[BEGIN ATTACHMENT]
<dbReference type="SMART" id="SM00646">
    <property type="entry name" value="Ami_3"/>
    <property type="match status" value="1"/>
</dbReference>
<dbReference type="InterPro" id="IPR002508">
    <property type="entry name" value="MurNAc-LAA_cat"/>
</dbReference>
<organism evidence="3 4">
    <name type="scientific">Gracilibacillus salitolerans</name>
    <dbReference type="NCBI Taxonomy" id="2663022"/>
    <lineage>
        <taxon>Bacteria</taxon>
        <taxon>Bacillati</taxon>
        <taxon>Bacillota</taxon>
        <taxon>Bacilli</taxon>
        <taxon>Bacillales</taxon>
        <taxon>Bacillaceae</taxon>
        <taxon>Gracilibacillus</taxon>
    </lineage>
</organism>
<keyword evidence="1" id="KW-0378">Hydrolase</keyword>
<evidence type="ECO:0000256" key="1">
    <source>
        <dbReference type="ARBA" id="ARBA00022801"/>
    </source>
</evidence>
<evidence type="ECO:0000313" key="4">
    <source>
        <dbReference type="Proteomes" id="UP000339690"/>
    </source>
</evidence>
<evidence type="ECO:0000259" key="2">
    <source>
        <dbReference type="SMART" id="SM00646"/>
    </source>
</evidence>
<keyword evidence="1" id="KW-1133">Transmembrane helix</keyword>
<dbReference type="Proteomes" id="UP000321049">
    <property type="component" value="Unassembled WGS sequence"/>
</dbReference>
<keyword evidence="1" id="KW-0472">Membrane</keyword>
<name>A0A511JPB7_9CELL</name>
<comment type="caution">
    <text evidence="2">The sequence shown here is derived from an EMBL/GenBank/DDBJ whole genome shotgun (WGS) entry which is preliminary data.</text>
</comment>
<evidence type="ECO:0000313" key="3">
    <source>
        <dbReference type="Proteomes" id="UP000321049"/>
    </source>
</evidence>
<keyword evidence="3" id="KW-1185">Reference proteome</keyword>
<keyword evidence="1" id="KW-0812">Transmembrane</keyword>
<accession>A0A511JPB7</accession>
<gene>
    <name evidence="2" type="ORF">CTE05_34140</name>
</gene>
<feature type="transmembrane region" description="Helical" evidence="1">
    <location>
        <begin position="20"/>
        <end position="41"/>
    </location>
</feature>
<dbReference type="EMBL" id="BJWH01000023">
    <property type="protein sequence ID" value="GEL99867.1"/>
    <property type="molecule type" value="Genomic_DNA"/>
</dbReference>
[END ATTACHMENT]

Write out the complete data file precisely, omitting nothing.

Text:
<dbReference type="SMART" id="SM00646">
    <property type="entry name" value="Ami_3"/>
    <property type="match status" value="1"/>
</dbReference>
<dbReference type="InterPro" id="IPR002508">
    <property type="entry name" value="MurNAc-LAA_cat"/>
</dbReference>
<organism evidence="3 4">
    <name type="scientific">Gracilibacillus salitolerans</name>
    <dbReference type="NCBI Taxonomy" id="2663022"/>
    <lineage>
        <taxon>Bacteria</taxon>
        <taxon>Bacillati</taxon>
        <taxon>Bacillota</taxon>
        <taxon>Bacilli</taxon>
        <taxon>Bacillales</taxon>
        <taxon>Bacillaceae</taxon>
        <taxon>Gracilibacillus</taxon>
    </lineage>
</organism>
<keyword evidence="1" id="KW-0378">Hydrolase</keyword>
<evidence type="ECO:0000256" key="1">
    <source>
        <dbReference type="ARBA" id="ARBA00022801"/>
    </source>
</evidence>
<evidence type="ECO:0000313" key="4">
    <source>
        <dbReference type="Proteomes" id="UP000339690"/>
    </source>
</evidence>
<evidence type="ECO:0000259" key="2">
    <source>
        <dbReference type="SMART" id="SM00646"/>
    </source>
</evidence>
<keyword evidence="1" id="KW-1133">Transmembrane helix</keyword>
<dbReference type="Proteomes" id="UP000321049">
    <property type="component" value="Unassembled WGS sequence"/>
</dbReference>
<keyword evidence="1" id="KW-0472">Membrane</keyword>
<name>A0A511JPB7_9CELL</name>
<comment type="caution">
    <text evidence="2">The sequence shown here is derived from an EMBL/GenBank/DDBJ whole genome shotgun (WGS) entry which is preliminary data.</text>
</comment>
<evidence type="ECO:0000313" key="3">
    <source>
        <dbReference type="Proteomes" id="UP000321049"/>
    </source>
</evidence>
<keyword evidence="3" id="KW-1185">Reference proteome</keyword>
<keyword evidence="1" id="KW-0812">Transmembrane</keyword>
<accession>A0A511JPB7</accession>
<gene>
    <name evidence="2" type="ORF">CTE05_34140</name>
</gene>
<feature type="transmembrane region" description="Helical" evidence="1">
    <location>
        <begin position="20"/>
        <end position="41"/>
    </location>
</feature>
<dbReference type="EMBL" id="BJWH01000023">
    <property type="protein sequence ID" value="GEL99867.1"/>
    <property type="molecule type" value="Genomic_DNA"/>
</dbReference>